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Academic Articles Awards > Intellectual Property

Injunctive Relief in FRAND Disputes in the EU – Intellectual Property and Competition Law at the Remedies Stage

Pierre Larouche and Nicolo Zingales, The Cambridge Handbook of Technical Standardization Law: Competition, Antitrust, and Patents (pp. 406-438).

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Readers’ vote will close on February 9, 2018. Readers’ vote will allow you to nominate 1 article for each of the Awards, i.e., 10 Academic articles, 10 Business articles, and the best Soft Laws. The readers’ short-list of Academic and Business Articles will be communicated to the Board together with the 20 articles nominated by the Steering Committees. The Board will decide on the award-winning articles. Results will be announced at the Awards ceremony to take place in Washington DC on the eve of the ABA Antitrust Spring Meeting on April 10, 2018.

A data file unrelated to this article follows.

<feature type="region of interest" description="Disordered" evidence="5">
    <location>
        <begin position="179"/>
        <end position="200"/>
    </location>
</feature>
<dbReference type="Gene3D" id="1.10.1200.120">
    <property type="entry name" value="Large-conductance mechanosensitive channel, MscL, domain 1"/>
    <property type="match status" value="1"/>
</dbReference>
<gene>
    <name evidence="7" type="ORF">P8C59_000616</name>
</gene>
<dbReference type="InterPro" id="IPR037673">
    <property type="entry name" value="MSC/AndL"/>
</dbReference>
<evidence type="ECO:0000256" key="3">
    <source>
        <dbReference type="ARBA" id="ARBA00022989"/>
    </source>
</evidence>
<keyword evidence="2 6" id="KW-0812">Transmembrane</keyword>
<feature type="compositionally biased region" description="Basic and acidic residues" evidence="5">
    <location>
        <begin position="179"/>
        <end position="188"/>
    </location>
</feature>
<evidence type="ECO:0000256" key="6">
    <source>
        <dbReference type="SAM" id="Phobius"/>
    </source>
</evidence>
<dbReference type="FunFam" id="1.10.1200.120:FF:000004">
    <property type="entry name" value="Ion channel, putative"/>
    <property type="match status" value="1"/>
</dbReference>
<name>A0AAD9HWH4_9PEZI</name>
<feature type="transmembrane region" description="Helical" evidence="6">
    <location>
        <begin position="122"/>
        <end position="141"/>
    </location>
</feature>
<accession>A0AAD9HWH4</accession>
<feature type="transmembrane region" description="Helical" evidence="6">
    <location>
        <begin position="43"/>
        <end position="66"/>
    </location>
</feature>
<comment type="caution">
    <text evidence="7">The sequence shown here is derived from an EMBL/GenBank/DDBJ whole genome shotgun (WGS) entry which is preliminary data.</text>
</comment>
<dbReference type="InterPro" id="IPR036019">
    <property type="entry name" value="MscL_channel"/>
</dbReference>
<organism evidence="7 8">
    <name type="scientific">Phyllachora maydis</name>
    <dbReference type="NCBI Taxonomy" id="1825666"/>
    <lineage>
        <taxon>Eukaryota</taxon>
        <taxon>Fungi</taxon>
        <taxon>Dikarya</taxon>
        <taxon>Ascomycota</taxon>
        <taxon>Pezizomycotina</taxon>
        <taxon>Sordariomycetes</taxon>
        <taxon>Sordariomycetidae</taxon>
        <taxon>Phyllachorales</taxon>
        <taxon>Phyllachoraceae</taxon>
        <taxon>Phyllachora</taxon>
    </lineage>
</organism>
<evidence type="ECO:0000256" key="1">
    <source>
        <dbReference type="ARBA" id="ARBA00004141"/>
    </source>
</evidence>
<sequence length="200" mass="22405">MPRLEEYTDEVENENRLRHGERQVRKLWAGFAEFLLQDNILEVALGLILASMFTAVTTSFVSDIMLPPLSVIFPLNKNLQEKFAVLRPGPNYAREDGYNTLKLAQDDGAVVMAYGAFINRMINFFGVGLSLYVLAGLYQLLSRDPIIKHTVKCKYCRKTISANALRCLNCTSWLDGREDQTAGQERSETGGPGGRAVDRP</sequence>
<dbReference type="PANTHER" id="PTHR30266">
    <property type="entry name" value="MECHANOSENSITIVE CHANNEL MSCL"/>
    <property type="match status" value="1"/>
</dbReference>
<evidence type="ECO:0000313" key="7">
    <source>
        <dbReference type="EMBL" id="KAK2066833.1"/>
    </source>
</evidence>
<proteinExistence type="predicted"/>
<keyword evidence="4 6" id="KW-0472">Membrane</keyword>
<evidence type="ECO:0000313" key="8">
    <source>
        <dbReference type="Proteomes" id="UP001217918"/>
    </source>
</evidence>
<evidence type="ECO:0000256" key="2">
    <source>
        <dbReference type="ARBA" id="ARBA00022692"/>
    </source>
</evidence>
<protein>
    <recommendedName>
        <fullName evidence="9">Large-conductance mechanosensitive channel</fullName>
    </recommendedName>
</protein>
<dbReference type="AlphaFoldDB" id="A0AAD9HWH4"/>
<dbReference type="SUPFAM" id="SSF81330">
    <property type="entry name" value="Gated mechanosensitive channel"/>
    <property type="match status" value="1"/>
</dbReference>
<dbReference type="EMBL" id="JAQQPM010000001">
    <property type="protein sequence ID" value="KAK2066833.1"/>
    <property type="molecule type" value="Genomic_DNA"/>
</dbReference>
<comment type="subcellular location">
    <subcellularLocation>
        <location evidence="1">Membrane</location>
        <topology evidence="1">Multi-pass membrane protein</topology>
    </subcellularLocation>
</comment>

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In dealing with applications for injunctive relief by the holders of FRAND-encumbered SEPs in the course of protracted licensing negotiations, any legal system faces the challenge of reaching the proper balance between predictability for stakeholders and differentiation between possible scenarios (tough negotiations, holdup, holdout or exclusion). In the EU, that challenge fell to be addressed first under the various national laws concerning remedies for intellectual property violations, as partially harmonized by Directive 2004/48. The outcome was not optimal. After German courts introduced competition law in the equation in Orange Book, the European Commission felt compelled to intervene with a different approach in Motorola and Samsung, leading to a reference to the CJEU in Huawei v ZTE. That ruling sets out an elaborate choreography that SEP holder and implementer must respect, in order to avoid breaching Article 102 TFEU or avert injunctive relief, respectively. Huawei represents a satisfactory compromise in practice, but its theoretical foundation in competition law is not solid. Subsequent case-law has unmoored Huawei from competition law and is turning it into a stand-alone lex specialis for injunctions in FRAND cases. In the longer run, legislative intervention might be preferable to de facto harmonization via competition law.

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